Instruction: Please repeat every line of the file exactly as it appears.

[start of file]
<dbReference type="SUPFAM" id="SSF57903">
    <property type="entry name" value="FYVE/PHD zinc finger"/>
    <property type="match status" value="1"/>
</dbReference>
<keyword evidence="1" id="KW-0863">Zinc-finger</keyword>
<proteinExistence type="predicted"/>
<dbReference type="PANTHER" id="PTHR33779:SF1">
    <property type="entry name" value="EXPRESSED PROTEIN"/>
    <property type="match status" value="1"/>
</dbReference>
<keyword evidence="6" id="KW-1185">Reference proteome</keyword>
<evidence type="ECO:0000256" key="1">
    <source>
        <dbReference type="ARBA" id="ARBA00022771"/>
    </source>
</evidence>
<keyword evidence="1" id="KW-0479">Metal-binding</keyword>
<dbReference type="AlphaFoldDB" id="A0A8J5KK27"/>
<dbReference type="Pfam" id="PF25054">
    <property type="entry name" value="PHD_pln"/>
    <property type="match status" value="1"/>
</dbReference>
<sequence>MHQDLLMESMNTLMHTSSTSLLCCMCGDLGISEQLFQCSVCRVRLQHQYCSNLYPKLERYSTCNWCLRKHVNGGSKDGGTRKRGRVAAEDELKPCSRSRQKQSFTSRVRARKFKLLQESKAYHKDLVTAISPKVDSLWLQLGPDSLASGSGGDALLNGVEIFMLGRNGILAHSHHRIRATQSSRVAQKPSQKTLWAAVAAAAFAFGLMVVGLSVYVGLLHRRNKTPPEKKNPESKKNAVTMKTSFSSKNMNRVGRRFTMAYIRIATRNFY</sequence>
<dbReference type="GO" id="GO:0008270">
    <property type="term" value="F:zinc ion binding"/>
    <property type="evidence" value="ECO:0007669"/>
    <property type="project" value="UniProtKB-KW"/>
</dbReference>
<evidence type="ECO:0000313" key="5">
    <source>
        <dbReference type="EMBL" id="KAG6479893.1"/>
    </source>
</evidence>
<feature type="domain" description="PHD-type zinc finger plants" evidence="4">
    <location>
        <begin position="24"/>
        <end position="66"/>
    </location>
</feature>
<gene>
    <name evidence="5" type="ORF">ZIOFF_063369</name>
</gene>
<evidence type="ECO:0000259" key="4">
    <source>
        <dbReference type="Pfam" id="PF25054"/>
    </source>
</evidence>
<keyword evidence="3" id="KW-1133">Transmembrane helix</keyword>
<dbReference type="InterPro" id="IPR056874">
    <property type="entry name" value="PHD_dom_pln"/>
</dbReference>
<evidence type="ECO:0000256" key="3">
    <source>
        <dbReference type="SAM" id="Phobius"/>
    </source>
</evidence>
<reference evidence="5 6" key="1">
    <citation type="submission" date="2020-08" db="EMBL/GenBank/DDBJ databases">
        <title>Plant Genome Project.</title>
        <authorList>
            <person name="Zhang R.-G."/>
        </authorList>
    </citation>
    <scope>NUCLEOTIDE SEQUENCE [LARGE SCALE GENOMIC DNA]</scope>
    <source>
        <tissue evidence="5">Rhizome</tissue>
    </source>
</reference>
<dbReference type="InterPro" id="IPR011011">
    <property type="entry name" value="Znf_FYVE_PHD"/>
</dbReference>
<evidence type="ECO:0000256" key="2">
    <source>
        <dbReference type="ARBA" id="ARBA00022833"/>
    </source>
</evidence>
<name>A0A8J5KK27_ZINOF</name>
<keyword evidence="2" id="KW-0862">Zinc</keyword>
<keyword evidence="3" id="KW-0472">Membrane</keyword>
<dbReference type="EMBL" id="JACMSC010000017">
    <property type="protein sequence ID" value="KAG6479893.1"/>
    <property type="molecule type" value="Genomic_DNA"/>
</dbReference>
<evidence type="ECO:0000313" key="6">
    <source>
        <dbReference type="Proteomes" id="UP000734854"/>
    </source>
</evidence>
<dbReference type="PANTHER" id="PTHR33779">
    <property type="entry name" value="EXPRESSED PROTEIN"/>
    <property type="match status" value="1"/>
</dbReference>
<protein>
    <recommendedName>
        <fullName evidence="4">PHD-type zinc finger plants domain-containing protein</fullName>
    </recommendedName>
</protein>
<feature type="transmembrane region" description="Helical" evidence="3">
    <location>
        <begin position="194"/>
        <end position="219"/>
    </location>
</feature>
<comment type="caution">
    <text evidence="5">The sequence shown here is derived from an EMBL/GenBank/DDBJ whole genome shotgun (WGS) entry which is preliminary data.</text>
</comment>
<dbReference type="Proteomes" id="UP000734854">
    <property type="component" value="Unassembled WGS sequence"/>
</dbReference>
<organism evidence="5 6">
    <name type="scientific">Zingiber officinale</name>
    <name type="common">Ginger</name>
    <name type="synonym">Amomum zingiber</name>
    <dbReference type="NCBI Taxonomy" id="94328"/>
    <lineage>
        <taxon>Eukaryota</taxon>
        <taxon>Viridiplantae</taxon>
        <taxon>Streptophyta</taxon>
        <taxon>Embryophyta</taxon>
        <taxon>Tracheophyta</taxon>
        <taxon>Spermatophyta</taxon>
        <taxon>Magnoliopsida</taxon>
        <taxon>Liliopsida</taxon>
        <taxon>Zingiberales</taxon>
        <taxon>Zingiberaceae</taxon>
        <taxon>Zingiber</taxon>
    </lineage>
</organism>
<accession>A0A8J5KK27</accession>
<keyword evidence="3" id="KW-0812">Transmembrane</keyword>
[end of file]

<dbReference type="SUPFAM" id="SSF57903">
    <property type="entry name" value="FYVE/PHD zinc finger"/>
    <property type="match status" value="1"/>
</dbReference>
<keyword evidence="1" id="KW-0863">Zinc-finger</keyword>
<proteinExistence type="predicted"/>
<dbReference type="PANTHER" id="PTHR33779:SF1">
    <property type="entry name" value="EXPRESSED PROTEIN"/>
    <property type="match status" value="1"/>
</dbReference>
<keyword evidence="6" id="KW-1185">Reference proteome</keyword>
<evidence type="ECO:0000256" key="1">
    <source>
        <dbReference type="ARBA" id="ARBA00022771"/>
    </source>
</evidence>
<keyword evidence="1" id="KW-0479">Metal-binding</keyword>
<dbReference type="AlphaFoldDB" id="A0A8J5KK27"/>
<dbReference type="Pfam" id="PF25054">
    <property type="entry name" value="PHD_pln"/>
    <property type="match status" value="1"/>
</dbReference>
<sequence>MHQDLLMESMNTLMHTSSTSLLCCMCGDLGISEQLFQCSVCRVRLQHQYCSNLYPKLERYSTCNWCLRKHVNGGSKDGGTRKRGRVAAEDELKPCSRSRQKQSFTSRVRARKFKLLQESKAYHKDLVTAISPKVDSLWLQLGPDSLASGSGGDALLNGVEIFMLGRNGILAHSHHRIRATQSSRVAQKPSQKTLWAAVAAAAFAFGLMVVGLSVYVGLLHRRNKTPPEKKNPESKKNAVTMKTSFSSKNMNRVGRRFTMAYIRIATRNFY</sequence>
<dbReference type="GO" id="GO:0008270">
    <property type="term" value="F:zinc ion binding"/>
    <property type="evidence" value="ECO:0007669"/>
    <property type="project" value="UniProtKB-KW"/>
</dbReference>
<evidence type="ECO:0000313" key="5">
    <source>
        <dbReference type="EMBL" id="KAG6479893.1"/>
    </source>
</evidence>
<feature type="domain" description="PHD-type zinc finger plants" evidence="4">
    <location>
        <begin position="24"/>
        <end position="66"/>
    </location>
</feature>
<gene>
    <name evidence="5" type="ORF">ZIOFF_063369</name>
</gene>
<evidence type="ECO:0000259" key="4">
    <source>
        <dbReference type="Pfam" id="PF25054"/>
    </source>
</evidence>
<keyword evidence="3" id="KW-1133">Transmembrane helix</keyword>
<dbReference type="InterPro" id="IPR056874">
    <property type="entry name" value="PHD_dom_pln"/>
</dbReference>
<evidence type="ECO:0000256" key="3">
    <source>
        <dbReference type="SAM" id="Phobius"/>
    </source>
</evidence>
<reference evidence="5 6" key="1">
    <citation type="submission" date="2020-08" db="EMBL/GenBank/DDBJ databases">
        <title>Plant Genome Project.</title>
        <authorList>
            <person name="Zhang R.-G."/>
        </authorList>
    </citation>
    <scope>NUCLEOTIDE SEQUENCE [LARGE SCALE GENOMIC DNA]</scope>
    <source>
        <tissue evidence="5">Rhizome</tissue>
    </source>
</reference>
<dbReference type="InterPro" id="IPR011011">
    <property type="entry name" value="Znf_FYVE_PHD"/>
</dbReference>
<evidence type="ECO:0000256" key="2">
    <source>
        <dbReference type="ARBA" id="ARBA00022833"/>
    </source>
</evidence>
<name>A0A8J5KK27_ZINOF</name>
<keyword evidence="2" id="KW-0862">Zinc</keyword>
<keyword evidence="3" id="KW-0472">Membrane</keyword>
<dbReference type="EMBL" id="JACMSC010000017">
    <property type="protein sequence ID" value="KAG6479893.1"/>
    <property type="molecule type" value="Genomic_DNA"/>
</dbReference>
<evidence type="ECO:0000313" key="6">
    <source>
        <dbReference type="Proteomes" id="UP000734854"/>
    </source>
</evidence>
<dbReference type="PANTHER" id="PTHR33779">
    <property type="entry name" value="EXPRESSED PROTEIN"/>
    <property type="match status" value="1"/>
</dbReference>
<protein>
    <recommendedName>
        <fullName evidence="4">PHD-type zinc finger plants domain-containing protein</fullName>
    </recommendedName>
</protein>
<feature type="transmembrane region" description="Helical" evidence="3">
    <location>
        <begin position="194"/>
        <end position="219"/>
    </location>
</feature>
<comment type="caution">
    <text evidence="5">The sequence shown here is derived from an EMBL/GenBank/DDBJ whole genome shotgun (WGS) entry which is preliminary data.</text>
</comment>
<dbReference type="Proteomes" id="UP000734854">
    <property type="component" value="Unassembled WGS sequence"/>
</dbReference>
<organism evidence="5 6">
    <name type="scientific">Zingiber officinale</name>
    <name type="common">Ginger</name>
    <name type="synonym">Amomum zingiber</name>
    <dbReference type="NCBI Taxonomy" id="94328"/>
    <lineage>
        <taxon>Eukaryota</taxon>
        <taxon>Viridiplantae</taxon>
        <taxon>Streptophyta</taxon>
        <taxon>Embryophyta</taxon>
        <taxon>Tracheophyta</taxon>
        <taxon>Spermatophyta</taxon>
        <taxon>Magnoliopsida</taxon>
        <taxon>Liliopsida</taxon>
        <taxon>Zingiberales</taxon>
        <taxon>Zingiberaceae</taxon>
        <taxon>Zingiber</taxon>
    </lineage>
</organism>
<accession>A0A8J5KK27</accession>
<keyword evidence="3" id="KW-0812">Transmembrane</keyword>